Articles by Hannah A. Strobel in JoVE
Fabrication of Custom Agarose Wells for Cell Seeding and Tissue Ring Self-assembly Using 3D-Printed Molds Hannah A. Strobel1, Elizabeth L. Calamari1, Brittany Alphonse1, Tracy A. Hookway1,2, Marsha W. Rolle1 1Biomedical Engineering, Worcester Polytechnic Institute, 2Gladstone Institute for Cardiovascular Disease This protocol describes a platform for fabricating self-assembled tissue rings in variable sizes using a customized 3D-printed plastic mold. PDMS negatives are cured in the 3D-printed mold; then agarose is cast in the cured PDMS negatives. Cells are seeded into the resulting agarose wells where they aggregate into tissue rings.
Other articles by Hannah A. Strobel on PubMed
Engineered Cartilaginous Tubes for Tracheal Tissue Replacement Via Self-assembly and Fusion of Human Mesenchymal Stem Cell Constructs Biomaterials. | Pubmed ID: 25818451 There is a critical need to engineer a neotrachea because currently there are no long-term treatments for tracheal stenoses affecting large portions of the airway. In this work, a modular tracheal tissue replacement strategy was developed. High-cell density, scaffold-free human mesenchymal stem cell-derived cartilaginous rings and tubes were successfully generated through employment of custom designed culture wells and a ring-to-tube assembly system. Furthermore, incorporation of transforming growth factor-β1-delivering gelatin microspheres into the engineered tissues enhanced chondrogenesis with regard to tissue size and matrix production and distribution in the ring- and tube-shaped constructs, as well as luminal rigidity of the tubes. Importantly, all engineered tissues had similar or improved biomechanical properties compared to rat tracheas, which suggests they could be transplanted into a small animal model for airway defects. The modular, bottom up approach used to grow stem cell-based cartilaginous tubes in this report is a promising platform to engineer complex organs (e.g., trachea), with control over tissue size and geometry, and has the potential to be used to generate autologous tissue implants for human clinical applications.
Cellular Self-Assembly with Microsphere Incorporation for Growth Factor Delivery Within Engineered Vascular Tissue Rings Tissue Engineering. Part A. | Pubmed ID: 27784202 Cellular self-assembly has been used to generate living tissue constructs as an alternative to seeding cells on or within exogenous scaffold materials. However, high cell and extracellular matrix density in self-assembled constructs may impede diffusion of growth factors during engineered tissue culture. In the present study, we assessed the feasibility of incorporating gelatin microspheres within vascular tissue rings during cellular self-assembly to achieve growth factor delivery. To assess microsphere incorporation and distribution within vascular tissue rings, gelatin microspheres were mixed with a suspension of human smooth muscle cells (SMCs) at 0, 0.2, or 0.6 mg per million cells and seeded into agarose wells to form self-assembled cell rings. Microspheres were distributed throughout the rings and were mostly degraded within 14 days in culture. Rings with microspheres were cultured in both SMC growth medium and differentiation medium, with no adverse effects on ring structure or mechanical properties. Incorporated gelatin microspheres loaded with transforming growth factor beta 1 stimulated smooth muscle contractile protein expression in tissue rings. These findings demonstrate that microsphere incorporation can be used as a delivery vehicle for growth factors within self-assembled vascular tissues.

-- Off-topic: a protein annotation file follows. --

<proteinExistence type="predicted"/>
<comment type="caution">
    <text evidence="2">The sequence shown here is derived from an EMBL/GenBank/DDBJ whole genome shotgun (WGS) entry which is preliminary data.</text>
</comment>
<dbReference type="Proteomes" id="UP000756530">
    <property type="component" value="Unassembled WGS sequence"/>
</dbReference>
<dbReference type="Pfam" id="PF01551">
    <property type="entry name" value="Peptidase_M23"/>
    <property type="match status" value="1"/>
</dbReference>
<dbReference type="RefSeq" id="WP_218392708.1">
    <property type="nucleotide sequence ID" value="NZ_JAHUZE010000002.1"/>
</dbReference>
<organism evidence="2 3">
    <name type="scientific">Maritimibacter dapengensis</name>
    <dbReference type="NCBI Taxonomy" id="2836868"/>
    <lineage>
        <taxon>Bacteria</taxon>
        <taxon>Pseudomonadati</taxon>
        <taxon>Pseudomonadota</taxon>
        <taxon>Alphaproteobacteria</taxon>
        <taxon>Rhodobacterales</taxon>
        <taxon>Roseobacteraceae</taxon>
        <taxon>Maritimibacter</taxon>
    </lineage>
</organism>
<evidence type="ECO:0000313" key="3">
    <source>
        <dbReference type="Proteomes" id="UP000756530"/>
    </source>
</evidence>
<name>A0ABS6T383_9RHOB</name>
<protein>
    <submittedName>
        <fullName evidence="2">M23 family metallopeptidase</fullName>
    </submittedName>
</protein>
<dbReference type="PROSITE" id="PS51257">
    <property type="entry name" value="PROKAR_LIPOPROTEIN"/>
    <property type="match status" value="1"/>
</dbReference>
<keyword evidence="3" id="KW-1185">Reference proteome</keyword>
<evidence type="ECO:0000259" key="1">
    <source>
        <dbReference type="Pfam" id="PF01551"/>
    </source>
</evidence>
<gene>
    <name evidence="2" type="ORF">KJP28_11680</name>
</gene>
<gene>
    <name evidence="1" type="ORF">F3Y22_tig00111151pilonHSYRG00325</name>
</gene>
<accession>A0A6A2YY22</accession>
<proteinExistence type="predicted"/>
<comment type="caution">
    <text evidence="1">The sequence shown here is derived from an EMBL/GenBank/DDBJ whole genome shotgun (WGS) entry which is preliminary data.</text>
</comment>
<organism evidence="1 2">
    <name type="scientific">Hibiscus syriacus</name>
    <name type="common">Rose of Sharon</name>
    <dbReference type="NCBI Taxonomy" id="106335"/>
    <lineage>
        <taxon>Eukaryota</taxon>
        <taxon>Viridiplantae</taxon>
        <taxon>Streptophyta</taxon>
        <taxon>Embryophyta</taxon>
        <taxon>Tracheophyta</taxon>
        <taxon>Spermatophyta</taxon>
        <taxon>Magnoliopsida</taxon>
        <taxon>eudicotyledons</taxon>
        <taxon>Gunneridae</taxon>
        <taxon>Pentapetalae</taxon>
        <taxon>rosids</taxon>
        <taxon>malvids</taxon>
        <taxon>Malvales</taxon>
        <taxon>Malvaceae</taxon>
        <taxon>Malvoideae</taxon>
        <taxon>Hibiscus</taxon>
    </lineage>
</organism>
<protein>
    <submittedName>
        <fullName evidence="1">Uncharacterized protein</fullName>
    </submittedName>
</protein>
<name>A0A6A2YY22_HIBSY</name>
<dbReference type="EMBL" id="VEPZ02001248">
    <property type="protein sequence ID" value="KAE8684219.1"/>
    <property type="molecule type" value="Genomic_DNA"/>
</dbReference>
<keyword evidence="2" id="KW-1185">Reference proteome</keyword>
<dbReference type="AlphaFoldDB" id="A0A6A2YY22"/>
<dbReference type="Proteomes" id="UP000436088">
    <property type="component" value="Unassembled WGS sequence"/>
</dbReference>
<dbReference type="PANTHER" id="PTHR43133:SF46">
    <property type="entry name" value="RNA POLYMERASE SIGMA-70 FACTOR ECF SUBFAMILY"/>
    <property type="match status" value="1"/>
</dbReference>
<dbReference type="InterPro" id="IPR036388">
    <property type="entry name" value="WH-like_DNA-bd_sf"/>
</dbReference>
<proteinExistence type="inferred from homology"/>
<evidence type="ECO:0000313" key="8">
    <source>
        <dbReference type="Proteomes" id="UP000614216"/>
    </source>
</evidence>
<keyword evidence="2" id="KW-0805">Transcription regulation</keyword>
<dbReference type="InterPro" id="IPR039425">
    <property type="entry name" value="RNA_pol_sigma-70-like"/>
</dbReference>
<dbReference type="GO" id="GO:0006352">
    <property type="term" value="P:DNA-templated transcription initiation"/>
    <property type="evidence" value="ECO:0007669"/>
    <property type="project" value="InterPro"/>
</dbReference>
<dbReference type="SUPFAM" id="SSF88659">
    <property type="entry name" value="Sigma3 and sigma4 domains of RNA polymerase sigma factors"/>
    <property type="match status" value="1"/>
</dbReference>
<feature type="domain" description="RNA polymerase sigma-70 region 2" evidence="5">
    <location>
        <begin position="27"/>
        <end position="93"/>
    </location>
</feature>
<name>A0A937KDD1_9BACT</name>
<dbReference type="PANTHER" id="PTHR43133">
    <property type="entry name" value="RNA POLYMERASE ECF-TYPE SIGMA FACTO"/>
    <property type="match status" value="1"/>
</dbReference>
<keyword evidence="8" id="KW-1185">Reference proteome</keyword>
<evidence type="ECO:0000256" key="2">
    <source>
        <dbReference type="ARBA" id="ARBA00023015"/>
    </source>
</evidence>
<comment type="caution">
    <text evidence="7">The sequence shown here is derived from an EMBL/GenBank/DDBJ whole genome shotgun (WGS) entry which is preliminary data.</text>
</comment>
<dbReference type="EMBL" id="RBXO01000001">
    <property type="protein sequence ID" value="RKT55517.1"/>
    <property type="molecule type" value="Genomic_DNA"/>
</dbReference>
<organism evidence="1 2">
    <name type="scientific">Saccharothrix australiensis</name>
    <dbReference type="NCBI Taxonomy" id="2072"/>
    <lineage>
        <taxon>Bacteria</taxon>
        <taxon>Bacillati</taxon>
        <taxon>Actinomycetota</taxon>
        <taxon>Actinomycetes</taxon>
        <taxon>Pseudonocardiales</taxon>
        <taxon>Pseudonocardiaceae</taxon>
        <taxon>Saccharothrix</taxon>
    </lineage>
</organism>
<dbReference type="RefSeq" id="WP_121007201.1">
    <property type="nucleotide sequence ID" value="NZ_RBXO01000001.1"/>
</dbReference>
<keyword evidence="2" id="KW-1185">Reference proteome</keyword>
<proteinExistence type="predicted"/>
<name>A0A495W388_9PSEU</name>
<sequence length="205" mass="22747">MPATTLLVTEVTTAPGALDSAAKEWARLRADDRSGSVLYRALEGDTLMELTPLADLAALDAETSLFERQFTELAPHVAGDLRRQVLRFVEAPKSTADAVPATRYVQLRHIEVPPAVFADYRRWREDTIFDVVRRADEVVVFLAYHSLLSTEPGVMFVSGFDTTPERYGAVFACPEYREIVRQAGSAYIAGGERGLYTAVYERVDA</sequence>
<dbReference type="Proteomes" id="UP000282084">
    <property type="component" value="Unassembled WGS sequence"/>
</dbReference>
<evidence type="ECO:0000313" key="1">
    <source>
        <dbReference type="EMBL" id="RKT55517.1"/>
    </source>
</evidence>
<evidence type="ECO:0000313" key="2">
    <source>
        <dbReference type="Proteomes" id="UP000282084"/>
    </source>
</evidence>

Fabrication and Characterization of Electrospun Polycaprolactone and Gelatin Composite Cuffs for Tissue Engineered Blood Vessels Journal of Biomedical Materials Research. Part B, Applied Biomaterials. | Pubmed ID: 28383795 Sewing cuffs incorporated within tissue-engineered blood vessels (TEBVs) enable graft anastomosis in vivo, and secure TEBVs to bioreactors in vitro. Alternative approaches to cuff design are required to achieve cuff integration with scaffold-free TEBVs during tissue maturation. To create porous materials that promote tissue integration, we used electrospinning to fabricate cuffs from polycaprolactone (PCL), PCL blended with gelatin, and PCL coated with gelatin, and evaluated cuff mechanical properties, porosity, and cellular attachment and infiltration. Gelatin blending significantly decreased cuff ultimate tensile stress and failure strain over PCL alone, but no significant differences were observed in elastic modulus or failure load. Interestingly, gelatin incorporation by blending or coating did not produce significant differences in cellular attachment or pore size. We then created tissue tubes by fusing self-assembled smooth muscle cell rings together with electrospun cuffs on either end. After 7 days, rings and cuffs fused seamlessly, and the resulting tubes were harvested for pull-to-failure tests to measure the strength of cuff-tissue integration. Tubes with gelatin-coated PCL cuffs failed more frequently at the cuff-tissue interface compared to PCL and PCL:gelatin blended groups. This work demonstrates that electrospun cuffs integrated successfully with scaffold-free TEBVs, and that the addition of gelatin did not significantly improve cuff integration over PCL alone for this application. Electrospun cuffs may aid cannulation for dynamic culture and testing of tubular constructs during engineered tissue maturation. © 2017 Wiley Periodicals, Inc. J Biomed Mater Res Part B: Appl Biomater, 106B: 817-826, 2018.